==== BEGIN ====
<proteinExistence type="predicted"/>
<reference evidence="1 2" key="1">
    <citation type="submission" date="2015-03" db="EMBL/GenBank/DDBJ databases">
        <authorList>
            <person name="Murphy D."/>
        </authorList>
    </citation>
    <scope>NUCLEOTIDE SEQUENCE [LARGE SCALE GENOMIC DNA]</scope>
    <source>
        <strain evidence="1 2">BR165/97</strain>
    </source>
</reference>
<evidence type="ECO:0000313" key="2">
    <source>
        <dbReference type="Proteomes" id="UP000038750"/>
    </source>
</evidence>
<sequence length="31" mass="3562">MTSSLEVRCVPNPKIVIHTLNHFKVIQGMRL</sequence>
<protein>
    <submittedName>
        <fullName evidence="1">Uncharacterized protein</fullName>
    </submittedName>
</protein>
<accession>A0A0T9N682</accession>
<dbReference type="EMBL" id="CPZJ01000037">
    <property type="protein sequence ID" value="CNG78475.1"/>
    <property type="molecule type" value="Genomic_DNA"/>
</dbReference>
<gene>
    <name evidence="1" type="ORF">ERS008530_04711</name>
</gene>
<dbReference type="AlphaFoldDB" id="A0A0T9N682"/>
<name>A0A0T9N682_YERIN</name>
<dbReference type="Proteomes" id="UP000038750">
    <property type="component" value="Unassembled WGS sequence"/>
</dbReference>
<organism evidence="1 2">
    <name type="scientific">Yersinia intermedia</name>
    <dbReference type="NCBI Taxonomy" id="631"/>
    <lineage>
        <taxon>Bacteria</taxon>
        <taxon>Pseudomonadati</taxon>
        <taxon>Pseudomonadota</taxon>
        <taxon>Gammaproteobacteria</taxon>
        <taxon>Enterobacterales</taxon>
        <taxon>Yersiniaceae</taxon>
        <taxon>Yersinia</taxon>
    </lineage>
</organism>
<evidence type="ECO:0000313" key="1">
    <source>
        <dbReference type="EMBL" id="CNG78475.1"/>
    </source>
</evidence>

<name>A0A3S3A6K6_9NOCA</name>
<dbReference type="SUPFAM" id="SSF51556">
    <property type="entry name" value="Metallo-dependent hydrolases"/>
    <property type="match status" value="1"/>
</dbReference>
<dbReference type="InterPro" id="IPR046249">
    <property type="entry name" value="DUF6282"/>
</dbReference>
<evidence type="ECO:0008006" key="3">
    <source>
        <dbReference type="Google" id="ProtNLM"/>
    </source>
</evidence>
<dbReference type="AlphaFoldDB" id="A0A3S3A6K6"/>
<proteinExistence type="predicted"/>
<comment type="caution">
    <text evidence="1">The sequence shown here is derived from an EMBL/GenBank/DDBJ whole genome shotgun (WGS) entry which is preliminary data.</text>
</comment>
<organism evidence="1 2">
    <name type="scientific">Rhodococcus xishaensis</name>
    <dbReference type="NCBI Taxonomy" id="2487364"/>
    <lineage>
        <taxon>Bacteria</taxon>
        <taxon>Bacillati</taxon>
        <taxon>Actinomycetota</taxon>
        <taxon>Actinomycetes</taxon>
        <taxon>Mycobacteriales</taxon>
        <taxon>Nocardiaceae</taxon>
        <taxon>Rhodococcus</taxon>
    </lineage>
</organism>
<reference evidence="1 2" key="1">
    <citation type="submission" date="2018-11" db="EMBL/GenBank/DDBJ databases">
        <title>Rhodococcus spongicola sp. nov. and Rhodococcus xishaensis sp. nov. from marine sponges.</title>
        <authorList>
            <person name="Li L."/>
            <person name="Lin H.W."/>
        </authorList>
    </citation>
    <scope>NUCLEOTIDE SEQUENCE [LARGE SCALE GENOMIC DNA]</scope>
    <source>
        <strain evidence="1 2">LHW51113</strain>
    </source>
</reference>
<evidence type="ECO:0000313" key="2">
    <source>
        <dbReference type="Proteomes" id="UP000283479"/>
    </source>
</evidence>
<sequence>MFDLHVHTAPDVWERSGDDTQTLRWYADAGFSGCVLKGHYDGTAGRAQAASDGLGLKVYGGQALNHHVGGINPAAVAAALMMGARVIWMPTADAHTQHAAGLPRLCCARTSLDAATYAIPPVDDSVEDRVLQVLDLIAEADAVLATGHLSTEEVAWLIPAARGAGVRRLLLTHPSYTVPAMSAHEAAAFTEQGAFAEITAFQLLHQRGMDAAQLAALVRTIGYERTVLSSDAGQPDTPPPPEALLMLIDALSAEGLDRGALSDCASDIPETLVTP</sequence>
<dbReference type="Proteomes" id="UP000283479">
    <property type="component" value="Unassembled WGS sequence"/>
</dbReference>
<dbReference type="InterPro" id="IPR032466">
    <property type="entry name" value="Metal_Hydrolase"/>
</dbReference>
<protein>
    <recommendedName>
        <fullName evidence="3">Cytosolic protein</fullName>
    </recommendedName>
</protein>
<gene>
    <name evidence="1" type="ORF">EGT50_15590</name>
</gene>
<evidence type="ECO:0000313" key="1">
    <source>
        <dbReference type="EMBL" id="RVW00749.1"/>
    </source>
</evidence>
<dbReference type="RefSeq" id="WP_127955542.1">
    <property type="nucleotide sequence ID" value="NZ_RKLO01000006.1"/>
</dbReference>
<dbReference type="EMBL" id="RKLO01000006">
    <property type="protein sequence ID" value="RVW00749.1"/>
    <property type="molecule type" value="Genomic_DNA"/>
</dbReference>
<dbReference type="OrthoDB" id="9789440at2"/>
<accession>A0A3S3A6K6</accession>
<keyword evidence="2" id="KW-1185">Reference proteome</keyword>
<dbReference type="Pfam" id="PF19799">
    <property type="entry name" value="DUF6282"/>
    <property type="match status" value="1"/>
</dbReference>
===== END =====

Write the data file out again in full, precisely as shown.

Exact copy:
<proteinExistence type="predicted"/>
<reference evidence="1 2" key="1">
    <citation type="submission" date="2015-03" db="EMBL/GenBank/DDBJ databases">
        <authorList>
            <person name="Murphy D."/>
        </authorList>
    </citation>
    <scope>NUCLEOTIDE SEQUENCE [LARGE SCALE GENOMIC DNA]</scope>
    <source>
        <strain evidence="1 2">BR165/97</strain>
    </source>
</reference>
<evidence type="ECO:0000313" key="2">
    <source>
        <dbReference type="Proteomes" id="UP000038750"/>
    </source>
</evidence>
<sequence length="31" mass="3562">MTSSLEVRCVPNPKIVIHTLNHFKVIQGMRL</sequence>
<protein>
    <submittedName>
        <fullName evidence="1">Uncharacterized protein</fullName>
    </submittedName>
</protein>
<accession>A0A0T9N682</accession>
<dbReference type="EMBL" id="CPZJ01000037">
    <property type="protein sequence ID" value="CNG78475.1"/>
    <property type="molecule type" value="Genomic_DNA"/>
</dbReference>
<gene>
    <name evidence="1" type="ORF">ERS008530_04711</name>
</gene>
<dbReference type="AlphaFoldDB" id="A0A0T9N682"/>
<name>A0A0T9N682_YERIN</name>
<dbReference type="Proteomes" id="UP000038750">
    <property type="component" value="Unassembled WGS sequence"/>
</dbReference>
<organism evidence="1 2">
    <name type="scientific">Yersinia intermedia</name>
    <dbReference type="NCBI Taxonomy" id="631"/>
    <lineage>
        <taxon>Bacteria</taxon>
        <taxon>Pseudomonadati</taxon>
        <taxon>Pseudomonadota</taxon>
        <taxon>Gammaproteobacteria</taxon>
        <taxon>Enterobacterales</taxon>
        <taxon>Yersiniaceae</taxon>
        <taxon>Yersinia</taxon>
    </lineage>
</organism>
<evidence type="ECO:0000313" key="1">
    <source>
        <dbReference type="EMBL" id="CNG78475.1"/>
    </source>
</evidence>

<name>A0A3S3A6K6_9NOCA</name>
<dbReference type="SUPFAM" id="SSF51556">
    <property type="entry name" value="Metallo-dependent hydrolases"/>
    <property type="match status" value="1"/>
</dbReference>
<dbReference type="InterPro" id="IPR046249">
    <property type="entry name" value="DUF6282"/>
</dbReference>
<evidence type="ECO:0008006" key="3">
    <source>
        <dbReference type="Google" id="ProtNLM"/>
    </source>
</evidence>
<dbReference type="AlphaFoldDB" id="A0A3S3A6K6"/>
<proteinExistence type="predicted"/>
<comment type="caution">
    <text evidence="1">The sequence shown here is derived from an EMBL/GenBank/DDBJ whole genome shotgun (WGS) entry which is preliminary data.</text>
</comment>
<organism evidence="1 2">
    <name type="scientific">Rhodococcus xishaensis</name>
    <dbReference type="NCBI Taxonomy" id="2487364"/>
    <lineage>
        <taxon>Bacteria</taxon>
        <taxon>Bacillati</taxon>
        <taxon>Actinomycetota</taxon>
        <taxon>Actinomycetes</taxon>
        <taxon>Mycobacteriales</taxon>
        <taxon>Nocardiaceae</taxon>
        <taxon>Rhodococcus</taxon>
    </lineage>
</organism>
<reference evidence="1 2" key="1">
    <citation type="submission" date="2018-11" db="EMBL/GenBank/DDBJ databases">
        <title>Rhodococcus spongicola sp. nov. and Rhodococcus xishaensis sp. nov. from marine sponges.</title>
        <authorList>
            <person name="Li L."/>
            <person name="Lin H.W."/>
        </authorList>
    </citation>
    <scope>NUCLEOTIDE SEQUENCE [LARGE SCALE GENOMIC DNA]</scope>
    <source>
        <strain evidence="1 2">LHW51113</strain>
    </source>
</reference>
<evidence type="ECO:0000313" key="2">
    <source>
        <dbReference type="Proteomes" id="UP000283479"/>
    </source>
</evidence>
<sequence>MFDLHVHTAPDVWERSGDDTQTLRWYADAGFSGCVLKGHYDGTAGRAQAASDGLGLKVYGGQALNHHVGGINPAAVAAALMMGARVIWMPTADAHTQHAAGLPRLCCARTSLDAATYAIPPVDDSVEDRVLQVLDLIAEADAVLATGHLSTEEVAWLIPAARGAGVRRLLLTHPSYTVPAMSAHEAAAFTEQGAFAEITAFQLLHQRGMDAAQLAALVRTIGYERTVLSSDAGQPDTPPPPEALLMLIDALSAEGLDRGALSDCASDIPETLVTP</sequence>
<dbReference type="Proteomes" id="UP000283479">
    <property type="component" value="Unassembled WGS sequence"/>
</dbReference>
<dbReference type="InterPro" id="IPR032466">
    <property type="entry name" value="Metal_Hydrolase"/>
</dbReference>
<protein>
    <recommendedName>
        <fullName evidence="3">Cytosolic protein</fullName>
    </recommendedName>
</protein>
<gene>
    <name evidence="1" type="ORF">EGT50_15590</name>
</gene>
<evidence type="ECO:0000313" key="1">
    <source>
        <dbReference type="EMBL" id="RVW00749.1"/>
    </source>
</evidence>
<dbReference type="RefSeq" id="WP_127955542.1">
    <property type="nucleotide sequence ID" value="NZ_RKLO01000006.1"/>
</dbReference>
<dbReference type="EMBL" id="RKLO01000006">
    <property type="protein sequence ID" value="RVW00749.1"/>
    <property type="molecule type" value="Genomic_DNA"/>
</dbReference>
<dbReference type="OrthoDB" id="9789440at2"/>
<accession>A0A3S3A6K6</accession>
<keyword evidence="2" id="KW-1185">Reference proteome</keyword>
<dbReference type="Pfam" id="PF19799">
    <property type="entry name" value="DUF6282"/>
    <property type="match status" value="1"/>
</dbReference>